No food says “fall” quite like chili. So this week, we’re making it easy for you to whip up a warm, comforting chili supper. We’ve got all the fixins’ on sale this week at your neighborhood Brookshires – including chili meat, Food Club canned tomatoes, Jiffy corn bread mix, and two famous chili kits that make it easy to make a great pot of chili.
Both of these kits – Wick Fowler’s Two-Alarm Chili Kit and Carroll Shelby’s Original Texas Chili Kit – contain all the pre-measured spices you need, and let you make it as hot or mild as you dare. They both make a darned good pot of chili. And both kits have a pretty good story attached.
Wick Fowler’s Two-Alarm Chili Kit: The late Wick Fowler was a distinguished Texas newspaperman – he was a foreign correspondent during World War II – but he became most famous for his chili and the chili-cooking competition he helped found in West Texas.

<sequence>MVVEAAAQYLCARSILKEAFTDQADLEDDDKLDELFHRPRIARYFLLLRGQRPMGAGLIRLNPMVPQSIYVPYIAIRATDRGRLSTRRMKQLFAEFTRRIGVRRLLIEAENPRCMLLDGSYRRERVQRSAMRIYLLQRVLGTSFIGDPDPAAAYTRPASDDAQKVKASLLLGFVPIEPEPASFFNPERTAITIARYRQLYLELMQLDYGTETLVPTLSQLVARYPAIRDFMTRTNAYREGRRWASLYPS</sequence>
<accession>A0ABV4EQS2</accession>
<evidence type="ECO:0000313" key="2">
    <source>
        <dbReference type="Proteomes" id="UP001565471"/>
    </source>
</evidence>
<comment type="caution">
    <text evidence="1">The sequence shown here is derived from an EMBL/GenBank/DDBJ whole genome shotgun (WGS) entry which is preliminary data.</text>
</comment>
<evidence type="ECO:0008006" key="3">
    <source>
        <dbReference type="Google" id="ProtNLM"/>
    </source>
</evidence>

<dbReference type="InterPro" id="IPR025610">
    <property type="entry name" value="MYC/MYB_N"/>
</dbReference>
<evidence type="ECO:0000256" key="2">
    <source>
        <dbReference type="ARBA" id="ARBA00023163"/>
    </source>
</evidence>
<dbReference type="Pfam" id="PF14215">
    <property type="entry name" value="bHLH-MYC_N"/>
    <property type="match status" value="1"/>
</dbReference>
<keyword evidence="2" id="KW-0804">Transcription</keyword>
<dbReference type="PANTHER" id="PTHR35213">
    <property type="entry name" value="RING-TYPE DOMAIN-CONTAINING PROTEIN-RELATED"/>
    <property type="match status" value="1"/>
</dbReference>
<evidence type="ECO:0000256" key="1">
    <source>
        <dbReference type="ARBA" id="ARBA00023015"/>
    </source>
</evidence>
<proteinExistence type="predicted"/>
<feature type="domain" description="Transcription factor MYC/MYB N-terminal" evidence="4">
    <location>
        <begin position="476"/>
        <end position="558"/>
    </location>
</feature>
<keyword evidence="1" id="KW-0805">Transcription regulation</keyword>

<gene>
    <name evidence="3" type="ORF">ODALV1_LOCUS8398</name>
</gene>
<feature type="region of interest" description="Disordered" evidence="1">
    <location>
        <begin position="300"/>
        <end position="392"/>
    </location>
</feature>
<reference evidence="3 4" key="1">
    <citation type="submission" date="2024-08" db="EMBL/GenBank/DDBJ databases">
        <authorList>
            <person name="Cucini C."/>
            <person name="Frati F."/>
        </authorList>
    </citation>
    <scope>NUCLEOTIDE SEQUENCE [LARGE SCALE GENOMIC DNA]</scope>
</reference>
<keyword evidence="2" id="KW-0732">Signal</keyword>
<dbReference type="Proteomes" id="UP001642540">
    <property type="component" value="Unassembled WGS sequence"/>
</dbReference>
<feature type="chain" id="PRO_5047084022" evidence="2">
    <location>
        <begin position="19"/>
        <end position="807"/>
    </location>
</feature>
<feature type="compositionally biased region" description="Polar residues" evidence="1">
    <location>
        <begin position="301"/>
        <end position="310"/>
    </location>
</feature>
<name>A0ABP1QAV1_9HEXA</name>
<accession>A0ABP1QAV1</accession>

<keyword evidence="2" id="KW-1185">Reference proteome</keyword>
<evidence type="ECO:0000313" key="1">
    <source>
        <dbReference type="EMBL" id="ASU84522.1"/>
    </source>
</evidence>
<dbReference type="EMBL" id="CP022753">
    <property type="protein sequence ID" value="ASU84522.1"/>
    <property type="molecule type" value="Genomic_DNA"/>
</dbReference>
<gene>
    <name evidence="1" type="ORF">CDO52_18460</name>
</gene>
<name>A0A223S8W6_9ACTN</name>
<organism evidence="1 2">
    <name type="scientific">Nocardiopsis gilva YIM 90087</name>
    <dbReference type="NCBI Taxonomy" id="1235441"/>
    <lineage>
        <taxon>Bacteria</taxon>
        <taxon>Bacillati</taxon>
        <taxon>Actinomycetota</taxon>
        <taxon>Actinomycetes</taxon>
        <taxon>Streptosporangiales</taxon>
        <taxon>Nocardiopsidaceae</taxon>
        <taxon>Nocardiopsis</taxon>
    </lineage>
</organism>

Back in the 1960s, Texas newspaper columnist Frank Tolbert began writing frequently about Texas chili and founded something called the Chili Appreciation Society. Fowler, quite the chili cook, joined the cause, and in 1967 he competed in the first World Championship Chili Cookoff in Terlingua in far west Texas. His recipe is now reproduced in the seasoning kit sold under Fowler’s name.
The Terlingua chili cookoff was mostly a goof by Fowler, Tolbert and friends, but it had staying power. Now called the Original Terlingua International Frank X. Tolbert – Wick Fowler Championship Chili Cookoff, it celebrates its 45th year in November, and has even spawned a second “world championship” chili cookoff in the ghost town of Terlingua. More than 10,000 chiliheads usually attend.
Carroll Shelby’s Original Texas Chili Kit: To most people, Shelby is known for his career as a car designer and driver – he created the classic ‘60s muscle car that’s now known to collectors as the Shelby Mustang. But the native Texan had a lesser-known hobby of cooking chili.
He helped Fowler, Tolbert and other friends launch the first Terlingua championship, and later turned his own recipe into the kit that bears his name today. The company has since been sold, however, and Shelby is no longer associated with it personally. Still, the easy-to-use kit makes a nice, spicy bowl of red.